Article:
Kerry Newsome: Now, I've heard you say, and I'm cheating here, I've heard you describe the food scene in three words. And I'll give you those three words back and you can maybe expand on them for our guests. So, the first one you mentioned was the dining scene is very hungry. So, describe for us what you mean by hungry.
Jovel Chan: So I've been writing a monthly new openings guide in Saigon where I cover new restaurants for the past almost two years. And it's very safe to say that there has been no shortage of new restaurants entering the market even during the pandemic. And it's almost double or triple the rate that it was for obvious reasons during the pandemic versus now since. And this month, I just rallied up not just new restaurant openings, but I also started doing pop-ups, chef residencies and chef pop-ups. So what I mean by when they are hungry, it's really, first and foremost, everybody wants to open up a restaurant. There's so much talent that is happening, there's so many things that are happening. And it's not just opening a restaurant, it's just everybody also wants to come here and try to do something, you know, they're popping up, they're collaborating with each other. You've got chefs from abroad that are doing things here, there's always just something happening. And it's always new. So everybody wants a piece of the pie right now.
Kerry Newsome: And that's what I mean by that's really interesting. And I can kind of see that myself, even between visits. I only, you know, like I visit three times a year at least. And even in that three, four months away, I come back and there's something new. There's that place that's just opened up around the corner where it wasn't there when I was there last trip. It's quite amazing. And as you say, it's in the decor, you know, it's in the actual you know, layout and design, the way the tables are set. I love the creativity that is also coming about, which is absolutely fabulous. And then, as you say, the chefs, the new chefs, homegrown chefs, too, that are coming through. So, it's really exciting. You've got another word that you use to describe, and I'd like you to expand on that one, and that's defiant. I love that word, defiant.
Jovel Chan: That's your favourite word, isn't it?
Kerry Newsome: Maybe I kind of align myself to that.
Jovel Chan: So, yeah, so rightfully so, like what I mentioned, the industries also, the chefs themselves are very defiant. So, you know, what we see as creativity to them is kind of like, you know, they're trying to take back something, right? So, I think a lot of them, they don't want to be defined by Vietnamese cuisine. Ironically, but they don't want whatever people think about them to just be limited to banh mi and pho. Because to so many of these homegrown chefs, Vietnamese cuisine and ingredients are able to compete with the likes of cuisine in Japan, of ingredients in Japan, where people treat Japanese cuisine as a premium cuisine. So to many of them, you can hear them say, you know, the number of hours that we take to make pho and what goes behind making a simple bowl of pho like this is the same as making a bowl of ramen, yet nobody is giving us the same credit or willing to pay what people pay for ramen in Japan. So there is this defiance and this is fueling a lot of chefs behind these finer dining kitchens to showcase and storytell about Vietnamese cuisine.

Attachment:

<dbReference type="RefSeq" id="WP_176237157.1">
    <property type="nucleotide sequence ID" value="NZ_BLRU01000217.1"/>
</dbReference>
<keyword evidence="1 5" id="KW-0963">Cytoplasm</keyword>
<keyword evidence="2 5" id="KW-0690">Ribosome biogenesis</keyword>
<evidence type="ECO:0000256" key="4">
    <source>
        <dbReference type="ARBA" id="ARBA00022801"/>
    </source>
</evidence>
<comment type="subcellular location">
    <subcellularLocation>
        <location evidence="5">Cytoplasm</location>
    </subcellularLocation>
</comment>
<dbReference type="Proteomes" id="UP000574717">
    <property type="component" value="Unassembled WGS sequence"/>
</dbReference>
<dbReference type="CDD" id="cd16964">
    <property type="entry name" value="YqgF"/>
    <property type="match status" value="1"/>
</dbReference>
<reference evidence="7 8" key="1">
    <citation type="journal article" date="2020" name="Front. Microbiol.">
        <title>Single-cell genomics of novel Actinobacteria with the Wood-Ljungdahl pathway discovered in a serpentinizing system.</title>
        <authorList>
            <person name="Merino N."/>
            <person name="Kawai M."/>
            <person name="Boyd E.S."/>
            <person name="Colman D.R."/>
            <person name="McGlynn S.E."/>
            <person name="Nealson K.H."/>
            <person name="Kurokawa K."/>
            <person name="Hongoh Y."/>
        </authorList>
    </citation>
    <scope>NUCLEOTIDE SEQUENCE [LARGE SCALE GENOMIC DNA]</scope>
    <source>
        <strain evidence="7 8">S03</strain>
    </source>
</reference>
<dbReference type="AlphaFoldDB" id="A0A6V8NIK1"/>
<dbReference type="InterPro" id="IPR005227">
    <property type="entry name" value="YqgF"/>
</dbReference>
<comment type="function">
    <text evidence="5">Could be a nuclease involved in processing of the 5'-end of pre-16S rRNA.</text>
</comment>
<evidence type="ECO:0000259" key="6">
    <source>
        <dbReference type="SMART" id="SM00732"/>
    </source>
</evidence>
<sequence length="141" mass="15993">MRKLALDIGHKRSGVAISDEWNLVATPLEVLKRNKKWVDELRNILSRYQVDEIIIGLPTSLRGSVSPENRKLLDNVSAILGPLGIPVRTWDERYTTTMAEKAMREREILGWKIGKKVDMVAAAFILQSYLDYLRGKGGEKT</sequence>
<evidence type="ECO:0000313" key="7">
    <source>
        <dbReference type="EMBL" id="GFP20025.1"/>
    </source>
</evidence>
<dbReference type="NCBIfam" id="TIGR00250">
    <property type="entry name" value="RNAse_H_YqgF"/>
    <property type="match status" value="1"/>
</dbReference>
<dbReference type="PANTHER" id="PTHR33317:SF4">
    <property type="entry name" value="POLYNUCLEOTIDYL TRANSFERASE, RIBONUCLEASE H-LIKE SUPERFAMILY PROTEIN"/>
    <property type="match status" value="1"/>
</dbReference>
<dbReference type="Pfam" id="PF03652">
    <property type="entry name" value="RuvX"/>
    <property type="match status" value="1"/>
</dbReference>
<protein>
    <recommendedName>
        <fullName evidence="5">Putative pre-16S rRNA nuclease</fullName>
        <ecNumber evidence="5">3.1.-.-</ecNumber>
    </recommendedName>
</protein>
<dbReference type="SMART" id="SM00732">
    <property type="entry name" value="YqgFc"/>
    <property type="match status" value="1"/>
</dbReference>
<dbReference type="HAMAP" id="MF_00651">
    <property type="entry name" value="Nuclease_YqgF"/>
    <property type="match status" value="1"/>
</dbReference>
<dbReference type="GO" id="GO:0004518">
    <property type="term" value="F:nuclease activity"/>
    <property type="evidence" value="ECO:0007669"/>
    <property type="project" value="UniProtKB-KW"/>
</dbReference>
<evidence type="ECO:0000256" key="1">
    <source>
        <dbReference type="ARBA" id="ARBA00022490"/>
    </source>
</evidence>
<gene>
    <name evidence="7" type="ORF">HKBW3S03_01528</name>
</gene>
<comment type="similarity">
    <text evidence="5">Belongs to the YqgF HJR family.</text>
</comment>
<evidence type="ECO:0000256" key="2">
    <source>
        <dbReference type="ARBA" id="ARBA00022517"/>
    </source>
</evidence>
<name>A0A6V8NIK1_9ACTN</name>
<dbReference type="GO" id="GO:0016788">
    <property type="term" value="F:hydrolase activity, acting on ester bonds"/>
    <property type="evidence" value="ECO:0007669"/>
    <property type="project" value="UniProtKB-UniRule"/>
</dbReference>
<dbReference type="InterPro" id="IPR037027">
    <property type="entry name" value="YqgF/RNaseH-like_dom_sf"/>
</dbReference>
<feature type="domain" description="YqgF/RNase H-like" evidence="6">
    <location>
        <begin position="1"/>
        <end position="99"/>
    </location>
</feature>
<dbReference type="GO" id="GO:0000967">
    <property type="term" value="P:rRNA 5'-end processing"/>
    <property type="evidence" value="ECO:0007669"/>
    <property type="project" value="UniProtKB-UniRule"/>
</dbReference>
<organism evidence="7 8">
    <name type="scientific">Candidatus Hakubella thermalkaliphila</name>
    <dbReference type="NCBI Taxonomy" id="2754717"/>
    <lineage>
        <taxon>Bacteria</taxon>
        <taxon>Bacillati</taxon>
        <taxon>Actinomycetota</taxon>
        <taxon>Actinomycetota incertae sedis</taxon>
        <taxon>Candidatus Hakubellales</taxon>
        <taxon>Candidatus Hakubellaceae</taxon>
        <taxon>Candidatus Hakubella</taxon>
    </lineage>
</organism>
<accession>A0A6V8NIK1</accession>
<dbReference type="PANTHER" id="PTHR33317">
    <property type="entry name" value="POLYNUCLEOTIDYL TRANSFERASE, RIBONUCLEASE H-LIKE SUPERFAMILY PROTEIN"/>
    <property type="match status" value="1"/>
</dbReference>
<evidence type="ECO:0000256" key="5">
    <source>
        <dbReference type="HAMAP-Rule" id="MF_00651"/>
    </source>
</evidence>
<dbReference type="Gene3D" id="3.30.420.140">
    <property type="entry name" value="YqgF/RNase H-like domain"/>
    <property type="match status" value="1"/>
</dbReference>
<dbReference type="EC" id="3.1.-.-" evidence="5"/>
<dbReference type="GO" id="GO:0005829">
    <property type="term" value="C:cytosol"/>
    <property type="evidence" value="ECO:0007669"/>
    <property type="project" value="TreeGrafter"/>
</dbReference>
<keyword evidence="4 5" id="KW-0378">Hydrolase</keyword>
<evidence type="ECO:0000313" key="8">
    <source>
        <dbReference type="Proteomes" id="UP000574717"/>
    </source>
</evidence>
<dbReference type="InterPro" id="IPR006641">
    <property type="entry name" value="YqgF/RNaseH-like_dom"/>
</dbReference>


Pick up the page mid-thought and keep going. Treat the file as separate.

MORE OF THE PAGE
Kerry Newsome: Yeah, and I think it's we do need to be careful about stereotyping Vietnamese food. I mean, I even get asked, you know, like, what happens if when I go to Vietnam, I don't like Vietnamese food? And it's like, well, there's, it's a multicultural city that you're visiting. So, you can get any cuisine in the world from pizza to you know, to Greek, to Italian, to whatever. So, you know, don't think of Vietnamese, as you say, just limited to what you know at this point. You know, keep an open mind, coming to the country and, you know, be open to try these new restaurants with these different fusions of flavors and just experiment with the new dining scene. I think that's what's key for people is to experiment. Because you talk about, you know, in your third word, which is nascent, you know, I mean, that deserves definite explanation.
Jovel Chan: So Vietnam's dining scene really, really I would say picked up in the last number of years. This isn't to say that there weren't restaurants before, of course there were restaurants before, but dining as a culture in Vietnam with more than just maybe a burger joint or you know the Park Hyatt Saigon and and the ubiquity of it now, and the price that it's now accessible at. I was just writing an article yesterday where 10 to 15 restaurants on it were in the range of 300 to 500k. That's less than $20. So you now have these chefs who are coming in and doing such great things and serving up food where people can enjoy at 300, 500k. It's still a lot higher, but it's a lot less. Before you had dining where it was 2 million. Now it's becoming a lot more affordable and it's a lot more accessible, right? And that's what I mean by the dining scene is it has just really started in the past number of years where people are actually dining out and there is a dining out culture. where people are able to start going out maybe even twice a month and that's something that's within their means. But this only really started in the past two years or three years or so after the pandemic fueled by the likes of the Michelin. So that's what I mean by it's really, really nice and everything is so new and yeah, so much room for opportunity. It's a really exciting time to see where everything goes.